A new report from American Rivers states the Columbia River is the second-most endangered river in the United States. The report explains the endangerment is due to outdated dam operations that prevent passage of many fish to the upper Columbia River. Fishing of our river contributes to many people’s livelihood and some say without adding an Ecosystem Function to the Columbia River Treaty, the fish and wildlife in this river could dramatically decline. Read an excerpt from the new Report provided by American Rivers below.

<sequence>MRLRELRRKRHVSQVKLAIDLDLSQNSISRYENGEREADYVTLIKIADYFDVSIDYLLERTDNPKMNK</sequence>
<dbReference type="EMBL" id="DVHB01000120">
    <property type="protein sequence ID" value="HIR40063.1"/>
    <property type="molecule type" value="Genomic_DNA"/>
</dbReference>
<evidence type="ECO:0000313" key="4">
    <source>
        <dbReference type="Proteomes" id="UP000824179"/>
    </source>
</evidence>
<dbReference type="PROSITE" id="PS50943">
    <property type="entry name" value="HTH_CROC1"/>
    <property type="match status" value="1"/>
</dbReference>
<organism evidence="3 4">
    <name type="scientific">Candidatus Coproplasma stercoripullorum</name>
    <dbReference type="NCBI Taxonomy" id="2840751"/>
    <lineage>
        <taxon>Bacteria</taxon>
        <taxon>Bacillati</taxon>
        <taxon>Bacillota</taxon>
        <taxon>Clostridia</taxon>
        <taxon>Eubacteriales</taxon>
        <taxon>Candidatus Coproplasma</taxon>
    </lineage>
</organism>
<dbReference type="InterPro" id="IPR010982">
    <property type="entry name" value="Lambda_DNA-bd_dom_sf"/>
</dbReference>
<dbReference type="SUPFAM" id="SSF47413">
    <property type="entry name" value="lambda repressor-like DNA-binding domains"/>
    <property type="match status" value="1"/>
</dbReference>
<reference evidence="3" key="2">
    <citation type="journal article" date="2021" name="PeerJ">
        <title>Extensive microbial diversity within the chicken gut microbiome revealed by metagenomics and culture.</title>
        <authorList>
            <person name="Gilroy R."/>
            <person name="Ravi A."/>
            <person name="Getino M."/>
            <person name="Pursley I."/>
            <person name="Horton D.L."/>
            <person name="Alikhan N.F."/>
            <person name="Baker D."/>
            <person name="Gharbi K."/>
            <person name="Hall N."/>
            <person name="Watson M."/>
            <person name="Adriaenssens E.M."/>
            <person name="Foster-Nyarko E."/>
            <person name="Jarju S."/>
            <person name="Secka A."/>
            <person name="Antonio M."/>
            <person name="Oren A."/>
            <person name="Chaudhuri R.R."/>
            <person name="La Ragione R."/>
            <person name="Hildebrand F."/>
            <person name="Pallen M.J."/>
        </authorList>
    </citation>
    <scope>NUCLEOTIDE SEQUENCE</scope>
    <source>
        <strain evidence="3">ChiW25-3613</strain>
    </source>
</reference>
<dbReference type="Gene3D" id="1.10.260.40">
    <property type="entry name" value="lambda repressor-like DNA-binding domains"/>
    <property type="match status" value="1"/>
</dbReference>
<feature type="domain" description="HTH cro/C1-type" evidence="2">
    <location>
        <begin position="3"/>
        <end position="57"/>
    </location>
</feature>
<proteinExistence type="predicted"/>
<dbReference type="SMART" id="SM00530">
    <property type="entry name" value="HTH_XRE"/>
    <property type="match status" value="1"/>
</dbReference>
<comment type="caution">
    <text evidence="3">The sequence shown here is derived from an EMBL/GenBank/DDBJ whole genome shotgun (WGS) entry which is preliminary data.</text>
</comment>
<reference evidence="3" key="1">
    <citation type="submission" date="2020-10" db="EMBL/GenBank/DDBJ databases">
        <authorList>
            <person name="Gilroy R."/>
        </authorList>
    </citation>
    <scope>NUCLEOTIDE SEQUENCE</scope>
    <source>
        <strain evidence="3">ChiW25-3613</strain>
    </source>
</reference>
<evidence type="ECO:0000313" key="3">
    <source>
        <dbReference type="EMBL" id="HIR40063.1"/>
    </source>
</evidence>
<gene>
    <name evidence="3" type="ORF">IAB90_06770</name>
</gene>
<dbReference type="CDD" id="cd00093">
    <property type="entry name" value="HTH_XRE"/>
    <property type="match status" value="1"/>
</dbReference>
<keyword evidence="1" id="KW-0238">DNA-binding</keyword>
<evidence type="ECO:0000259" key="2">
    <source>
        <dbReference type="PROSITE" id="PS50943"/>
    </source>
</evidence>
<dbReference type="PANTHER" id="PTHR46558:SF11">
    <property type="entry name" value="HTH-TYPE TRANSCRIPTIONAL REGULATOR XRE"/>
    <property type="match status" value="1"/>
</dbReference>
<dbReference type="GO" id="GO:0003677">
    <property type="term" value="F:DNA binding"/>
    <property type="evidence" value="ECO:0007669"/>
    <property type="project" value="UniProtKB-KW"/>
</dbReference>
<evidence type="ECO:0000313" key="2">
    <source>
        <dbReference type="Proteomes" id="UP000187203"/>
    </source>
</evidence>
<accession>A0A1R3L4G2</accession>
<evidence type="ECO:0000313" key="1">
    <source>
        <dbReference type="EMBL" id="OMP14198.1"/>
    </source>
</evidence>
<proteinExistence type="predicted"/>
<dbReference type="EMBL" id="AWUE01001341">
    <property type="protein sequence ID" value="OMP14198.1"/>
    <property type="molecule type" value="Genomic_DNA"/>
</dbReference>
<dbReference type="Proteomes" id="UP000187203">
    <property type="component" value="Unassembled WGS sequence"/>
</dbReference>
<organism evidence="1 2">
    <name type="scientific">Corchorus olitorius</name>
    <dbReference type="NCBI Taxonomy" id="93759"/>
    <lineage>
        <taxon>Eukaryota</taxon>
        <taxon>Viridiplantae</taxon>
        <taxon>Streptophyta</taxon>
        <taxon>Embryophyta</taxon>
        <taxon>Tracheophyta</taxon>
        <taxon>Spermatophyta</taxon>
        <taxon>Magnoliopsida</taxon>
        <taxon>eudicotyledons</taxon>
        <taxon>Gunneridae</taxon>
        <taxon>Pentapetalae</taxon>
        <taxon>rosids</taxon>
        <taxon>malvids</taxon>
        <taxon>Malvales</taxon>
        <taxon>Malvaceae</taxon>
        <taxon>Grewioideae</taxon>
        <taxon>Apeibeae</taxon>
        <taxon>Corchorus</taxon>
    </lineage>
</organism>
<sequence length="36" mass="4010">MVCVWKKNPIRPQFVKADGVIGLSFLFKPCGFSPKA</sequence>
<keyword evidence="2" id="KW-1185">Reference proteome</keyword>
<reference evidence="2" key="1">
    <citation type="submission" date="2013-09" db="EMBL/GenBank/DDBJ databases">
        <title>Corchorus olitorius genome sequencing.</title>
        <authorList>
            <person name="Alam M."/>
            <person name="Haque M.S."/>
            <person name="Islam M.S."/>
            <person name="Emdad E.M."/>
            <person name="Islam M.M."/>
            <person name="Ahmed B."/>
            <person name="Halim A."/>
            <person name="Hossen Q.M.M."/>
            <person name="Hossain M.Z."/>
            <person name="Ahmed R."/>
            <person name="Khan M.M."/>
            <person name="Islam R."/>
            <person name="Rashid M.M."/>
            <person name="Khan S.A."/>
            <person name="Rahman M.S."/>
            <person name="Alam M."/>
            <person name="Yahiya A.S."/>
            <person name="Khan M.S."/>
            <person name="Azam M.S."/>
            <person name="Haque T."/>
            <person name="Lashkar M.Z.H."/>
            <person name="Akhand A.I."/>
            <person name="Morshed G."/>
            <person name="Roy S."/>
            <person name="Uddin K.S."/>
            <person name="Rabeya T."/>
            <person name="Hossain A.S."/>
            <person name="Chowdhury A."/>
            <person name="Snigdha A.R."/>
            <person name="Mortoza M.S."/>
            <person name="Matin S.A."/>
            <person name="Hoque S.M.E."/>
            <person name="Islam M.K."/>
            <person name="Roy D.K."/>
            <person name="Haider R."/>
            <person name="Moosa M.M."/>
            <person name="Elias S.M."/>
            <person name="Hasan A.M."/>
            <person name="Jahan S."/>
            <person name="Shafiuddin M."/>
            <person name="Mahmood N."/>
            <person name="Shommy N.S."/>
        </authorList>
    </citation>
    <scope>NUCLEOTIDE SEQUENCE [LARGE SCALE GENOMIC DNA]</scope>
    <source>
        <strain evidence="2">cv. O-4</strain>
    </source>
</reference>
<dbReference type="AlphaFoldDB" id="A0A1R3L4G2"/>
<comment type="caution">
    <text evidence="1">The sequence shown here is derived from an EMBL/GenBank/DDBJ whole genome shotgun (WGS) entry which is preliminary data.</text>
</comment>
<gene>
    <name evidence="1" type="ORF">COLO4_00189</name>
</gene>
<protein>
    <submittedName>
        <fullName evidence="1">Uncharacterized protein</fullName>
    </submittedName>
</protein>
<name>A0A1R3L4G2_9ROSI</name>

Dam and reservoir operations have fundamentally changed the Columbia River’s natural flows. Spring run-off is captured behind dams, thereby reducing flows and slowing the migration of young salmon headed out to sea, exposing them to predators in a series of slow-moving reservoirs. Reduced flows also harm the health of the Columbia River estuary by shrinking the size of the river’s freshwater plume— an area that hosts a variety of fish and bird species and accommodates the gradual adjustment of salmon to living in saltwater. Dams have also blocked salmon from thousands of miles in the upper Columbia River system, including tributaries such as the Spokane and Kettle rivers in Washington and numerous rivers in British Columbia. Releasing more water from behind Canadian and American dams in the spring can help restore healthier flows for salmon and other species, even in the face of more winter precipitation coming as rain rather than snow, coupled with an earlier snowmelt from climate change. Combined with improved dam operations, floodplain and estuary restoration projects, and building fish passage at currently impassable dams, the future for the Columbia River’s salmon, steelhead, and other species could be surprisingly bright. Conversely, failing to prioritize ecosystem health on par with hydropower production and flood control under the Columbia River Treaty could condemn the river and its fish and wildlife to further decline.